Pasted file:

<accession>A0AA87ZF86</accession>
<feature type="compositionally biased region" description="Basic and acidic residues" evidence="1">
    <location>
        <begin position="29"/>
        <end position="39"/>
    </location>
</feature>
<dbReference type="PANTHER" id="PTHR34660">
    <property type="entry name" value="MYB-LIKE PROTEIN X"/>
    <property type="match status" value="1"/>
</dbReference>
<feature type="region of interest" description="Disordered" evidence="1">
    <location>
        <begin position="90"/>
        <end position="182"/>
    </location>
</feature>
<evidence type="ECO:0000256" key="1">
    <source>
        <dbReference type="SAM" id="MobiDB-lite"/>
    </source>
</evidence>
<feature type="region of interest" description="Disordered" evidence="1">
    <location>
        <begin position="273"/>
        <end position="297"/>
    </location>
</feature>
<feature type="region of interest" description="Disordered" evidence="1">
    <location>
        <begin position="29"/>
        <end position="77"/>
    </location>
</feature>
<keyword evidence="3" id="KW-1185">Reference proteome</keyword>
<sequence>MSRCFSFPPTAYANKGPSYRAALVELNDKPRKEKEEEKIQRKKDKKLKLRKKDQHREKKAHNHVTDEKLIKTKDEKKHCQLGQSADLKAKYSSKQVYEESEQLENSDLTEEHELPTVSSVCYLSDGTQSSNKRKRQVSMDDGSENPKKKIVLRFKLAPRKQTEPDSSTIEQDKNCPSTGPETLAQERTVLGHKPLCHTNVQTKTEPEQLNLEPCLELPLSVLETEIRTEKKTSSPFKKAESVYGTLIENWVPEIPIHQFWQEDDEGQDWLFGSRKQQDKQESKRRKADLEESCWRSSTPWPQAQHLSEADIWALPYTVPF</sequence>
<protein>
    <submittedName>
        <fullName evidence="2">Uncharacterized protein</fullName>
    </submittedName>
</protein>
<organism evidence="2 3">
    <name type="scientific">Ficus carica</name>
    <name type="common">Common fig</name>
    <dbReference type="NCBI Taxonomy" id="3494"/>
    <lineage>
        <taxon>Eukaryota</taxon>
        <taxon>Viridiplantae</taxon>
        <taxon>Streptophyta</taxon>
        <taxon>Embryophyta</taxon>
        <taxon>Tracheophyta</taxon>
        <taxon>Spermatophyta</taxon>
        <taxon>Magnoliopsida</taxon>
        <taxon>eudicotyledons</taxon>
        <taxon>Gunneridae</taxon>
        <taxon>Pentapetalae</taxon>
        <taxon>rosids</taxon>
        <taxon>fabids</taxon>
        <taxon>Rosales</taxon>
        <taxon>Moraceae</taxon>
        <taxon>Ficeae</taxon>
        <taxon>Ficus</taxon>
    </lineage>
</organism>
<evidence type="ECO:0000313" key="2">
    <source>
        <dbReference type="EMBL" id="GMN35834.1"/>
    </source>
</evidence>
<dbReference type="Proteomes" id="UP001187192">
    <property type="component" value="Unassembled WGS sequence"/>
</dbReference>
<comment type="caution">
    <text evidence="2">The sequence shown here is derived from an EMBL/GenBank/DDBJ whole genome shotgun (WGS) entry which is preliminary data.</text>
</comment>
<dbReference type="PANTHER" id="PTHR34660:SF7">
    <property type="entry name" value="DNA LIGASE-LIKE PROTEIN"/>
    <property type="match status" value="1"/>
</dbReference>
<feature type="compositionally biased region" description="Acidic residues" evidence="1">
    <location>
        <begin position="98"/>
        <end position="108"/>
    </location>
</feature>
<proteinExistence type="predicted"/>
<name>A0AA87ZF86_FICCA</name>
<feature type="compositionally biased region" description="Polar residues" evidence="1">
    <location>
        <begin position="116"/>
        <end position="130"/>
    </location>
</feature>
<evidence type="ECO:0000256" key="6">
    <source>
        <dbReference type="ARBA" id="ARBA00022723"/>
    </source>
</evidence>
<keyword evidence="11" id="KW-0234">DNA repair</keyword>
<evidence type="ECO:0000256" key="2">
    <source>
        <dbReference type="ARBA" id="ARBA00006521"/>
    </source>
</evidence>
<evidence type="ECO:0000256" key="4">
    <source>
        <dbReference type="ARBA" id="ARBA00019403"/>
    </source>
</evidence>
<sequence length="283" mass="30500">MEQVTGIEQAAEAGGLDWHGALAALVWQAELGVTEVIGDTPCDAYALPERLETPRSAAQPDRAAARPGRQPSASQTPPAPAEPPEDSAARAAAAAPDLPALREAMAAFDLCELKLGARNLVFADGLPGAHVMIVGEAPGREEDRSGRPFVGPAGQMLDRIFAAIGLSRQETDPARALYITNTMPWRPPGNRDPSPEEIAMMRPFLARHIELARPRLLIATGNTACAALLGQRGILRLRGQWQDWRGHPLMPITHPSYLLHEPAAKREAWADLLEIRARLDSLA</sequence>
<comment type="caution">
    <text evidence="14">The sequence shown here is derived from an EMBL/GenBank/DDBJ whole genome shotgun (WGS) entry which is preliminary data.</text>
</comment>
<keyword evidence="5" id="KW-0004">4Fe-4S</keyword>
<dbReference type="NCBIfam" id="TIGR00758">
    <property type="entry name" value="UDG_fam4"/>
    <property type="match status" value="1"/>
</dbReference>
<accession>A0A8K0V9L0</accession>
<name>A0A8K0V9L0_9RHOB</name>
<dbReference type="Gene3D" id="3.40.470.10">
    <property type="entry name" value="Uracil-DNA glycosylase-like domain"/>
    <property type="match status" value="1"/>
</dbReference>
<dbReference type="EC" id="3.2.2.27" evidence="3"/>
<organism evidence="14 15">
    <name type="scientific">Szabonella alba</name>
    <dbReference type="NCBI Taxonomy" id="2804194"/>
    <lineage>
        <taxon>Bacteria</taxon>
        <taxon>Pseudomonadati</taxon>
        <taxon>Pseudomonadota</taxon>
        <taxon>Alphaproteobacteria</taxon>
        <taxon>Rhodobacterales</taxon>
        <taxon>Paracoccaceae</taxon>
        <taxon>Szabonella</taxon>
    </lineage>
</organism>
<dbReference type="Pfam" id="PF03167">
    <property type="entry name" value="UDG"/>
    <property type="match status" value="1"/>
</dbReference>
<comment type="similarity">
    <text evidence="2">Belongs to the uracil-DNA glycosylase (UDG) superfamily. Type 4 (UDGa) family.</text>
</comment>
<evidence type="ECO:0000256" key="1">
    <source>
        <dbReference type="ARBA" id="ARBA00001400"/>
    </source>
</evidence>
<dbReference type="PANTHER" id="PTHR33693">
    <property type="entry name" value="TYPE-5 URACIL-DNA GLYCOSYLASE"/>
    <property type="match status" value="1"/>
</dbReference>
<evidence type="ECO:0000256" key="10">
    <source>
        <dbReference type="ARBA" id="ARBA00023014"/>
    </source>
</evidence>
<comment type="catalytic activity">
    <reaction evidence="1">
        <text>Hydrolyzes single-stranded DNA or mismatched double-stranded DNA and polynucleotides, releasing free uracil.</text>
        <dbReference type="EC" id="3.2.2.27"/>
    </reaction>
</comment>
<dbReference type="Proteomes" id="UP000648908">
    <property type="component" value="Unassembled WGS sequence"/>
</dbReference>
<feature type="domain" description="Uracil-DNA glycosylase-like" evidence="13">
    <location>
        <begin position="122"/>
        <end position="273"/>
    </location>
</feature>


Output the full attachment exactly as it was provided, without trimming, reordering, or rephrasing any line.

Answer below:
<accession>A0AA87ZF86</accession>
<feature type="compositionally biased region" description="Basic and acidic residues" evidence="1">
    <location>
        <begin position="29"/>
        <end position="39"/>
    </location>
</feature>
<dbReference type="PANTHER" id="PTHR34660">
    <property type="entry name" value="MYB-LIKE PROTEIN X"/>
    <property type="match status" value="1"/>
</dbReference>
<feature type="region of interest" description="Disordered" evidence="1">
    <location>
        <begin position="90"/>
        <end position="182"/>
    </location>
</feature>
<evidence type="ECO:0000256" key="1">
    <source>
        <dbReference type="SAM" id="MobiDB-lite"/>
    </source>
</evidence>
<feature type="region of interest" description="Disordered" evidence="1">
    <location>
        <begin position="273"/>
        <end position="297"/>
    </location>
</feature>
<feature type="region of interest" description="Disordered" evidence="1">
    <location>
        <begin position="29"/>
        <end position="77"/>
    </location>
</feature>
<keyword evidence="3" id="KW-1185">Reference proteome</keyword>
<sequence>MSRCFSFPPTAYANKGPSYRAALVELNDKPRKEKEEEKIQRKKDKKLKLRKKDQHREKKAHNHVTDEKLIKTKDEKKHCQLGQSADLKAKYSSKQVYEESEQLENSDLTEEHELPTVSSVCYLSDGTQSSNKRKRQVSMDDGSENPKKKIVLRFKLAPRKQTEPDSSTIEQDKNCPSTGPETLAQERTVLGHKPLCHTNVQTKTEPEQLNLEPCLELPLSVLETEIRTEKKTSSPFKKAESVYGTLIENWVPEIPIHQFWQEDDEGQDWLFGSRKQQDKQESKRRKADLEESCWRSSTPWPQAQHLSEADIWALPYTVPF</sequence>
<protein>
    <submittedName>
        <fullName evidence="2">Uncharacterized protein</fullName>
    </submittedName>
</protein>
<organism evidence="2 3">
    <name type="scientific">Ficus carica</name>
    <name type="common">Common fig</name>
    <dbReference type="NCBI Taxonomy" id="3494"/>
    <lineage>
        <taxon>Eukaryota</taxon>
        <taxon>Viridiplantae</taxon>
        <taxon>Streptophyta</taxon>
        <taxon>Embryophyta</taxon>
        <taxon>Tracheophyta</taxon>
        <taxon>Spermatophyta</taxon>
        <taxon>Magnoliopsida</taxon>
        <taxon>eudicotyledons</taxon>
        <taxon>Gunneridae</taxon>
        <taxon>Pentapetalae</taxon>
        <taxon>rosids</taxon>
        <taxon>fabids</taxon>
        <taxon>Rosales</taxon>
        <taxon>Moraceae</taxon>
        <taxon>Ficeae</taxon>
        <taxon>Ficus</taxon>
    </lineage>
</organism>
<evidence type="ECO:0000313" key="2">
    <source>
        <dbReference type="EMBL" id="GMN35834.1"/>
    </source>
</evidence>
<dbReference type="Proteomes" id="UP001187192">
    <property type="component" value="Unassembled WGS sequence"/>
</dbReference>
<comment type="caution">
    <text evidence="2">The sequence shown here is derived from an EMBL/GenBank/DDBJ whole genome shotgun (WGS) entry which is preliminary data.</text>
</comment>
<dbReference type="PANTHER" id="PTHR34660:SF7">
    <property type="entry name" value="DNA LIGASE-LIKE PROTEIN"/>
    <property type="match status" value="1"/>
</dbReference>
<feature type="compositionally biased region" description="Acidic residues" evidence="1">
    <location>
        <begin position="98"/>
        <end position="108"/>
    </location>
</feature>
<proteinExistence type="predicted"/>
<name>A0AA87ZF86_FICCA</name>
<feature type="compositionally biased region" description="Polar residues" evidence="1">
    <location>
        <begin position="116"/>
        <end position="130"/>
    </location>
</feature>
<evidence type="ECO:0000256" key="6">
    <source>
        <dbReference type="ARBA" id="ARBA00022723"/>
    </source>
</evidence>
<keyword evidence="11" id="KW-0234">DNA repair</keyword>
<evidence type="ECO:0000256" key="2">
    <source>
        <dbReference type="ARBA" id="ARBA00006521"/>
    </source>
</evidence>
<evidence type="ECO:0000256" key="4">
    <source>
        <dbReference type="ARBA" id="ARBA00019403"/>
    </source>
</evidence>
<sequence length="283" mass="30500">MEQVTGIEQAAEAGGLDWHGALAALVWQAELGVTEVIGDTPCDAYALPERLETPRSAAQPDRAAARPGRQPSASQTPPAPAEPPEDSAARAAAAAPDLPALREAMAAFDLCELKLGARNLVFADGLPGAHVMIVGEAPGREEDRSGRPFVGPAGQMLDRIFAAIGLSRQETDPARALYITNTMPWRPPGNRDPSPEEIAMMRPFLARHIELARPRLLIATGNTACAALLGQRGILRLRGQWQDWRGHPLMPITHPSYLLHEPAAKREAWADLLEIRARLDSLA</sequence>
<comment type="caution">
    <text evidence="14">The sequence shown here is derived from an EMBL/GenBank/DDBJ whole genome shotgun (WGS) entry which is preliminary data.</text>
</comment>
<keyword evidence="5" id="KW-0004">4Fe-4S</keyword>
<dbReference type="NCBIfam" id="TIGR00758">
    <property type="entry name" value="UDG_fam4"/>
    <property type="match status" value="1"/>
</dbReference>
<accession>A0A8K0V9L0</accession>
<name>A0A8K0V9L0_9RHOB</name>
<dbReference type="Gene3D" id="3.40.470.10">
    <property type="entry name" value="Uracil-DNA glycosylase-like domain"/>
    <property type="match status" value="1"/>
</dbReference>
<dbReference type="EC" id="3.2.2.27" evidence="3"/>
<organism evidence="14 15">
    <name type="scientific">Szabonella alba</name>
    <dbReference type="NCBI Taxonomy" id="2804194"/>
    <lineage>
        <taxon>Bacteria</taxon>
        <taxon>Pseudomonadati</taxon>
        <taxon>Pseudomonadota</taxon>
        <taxon>Alphaproteobacteria</taxon>
        <taxon>Rhodobacterales</taxon>
        <taxon>Paracoccaceae</taxon>
        <taxon>Szabonella</taxon>
    </lineage>
</organism>
<dbReference type="Pfam" id="PF03167">
    <property type="entry name" value="UDG"/>
    <property type="match status" value="1"/>
</dbReference>
<comment type="similarity">
    <text evidence="2">Belongs to the uracil-DNA glycosylase (UDG) superfamily. Type 4 (UDGa) family.</text>
</comment>
<evidence type="ECO:0000256" key="1">
    <source>
        <dbReference type="ARBA" id="ARBA00001400"/>
    </source>
</evidence>
<dbReference type="PANTHER" id="PTHR33693">
    <property type="entry name" value="TYPE-5 URACIL-DNA GLYCOSYLASE"/>
    <property type="match status" value="1"/>
</dbReference>
<evidence type="ECO:0000256" key="10">
    <source>
        <dbReference type="ARBA" id="ARBA00023014"/>
    </source>
</evidence>
<comment type="catalytic activity">
    <reaction evidence="1">
        <text>Hydrolyzes single-stranded DNA or mismatched double-stranded DNA and polynucleotides, releasing free uracil.</text>
        <dbReference type="EC" id="3.2.2.27"/>
    </reaction>
</comment>
<dbReference type="Proteomes" id="UP000648908">
    <property type="component" value="Unassembled WGS sequence"/>
</dbReference>
<feature type="domain" description="Uracil-DNA glycosylase-like" evidence="13">
    <location>
        <begin position="122"/>
        <end position="273"/>
    </location>
</feature>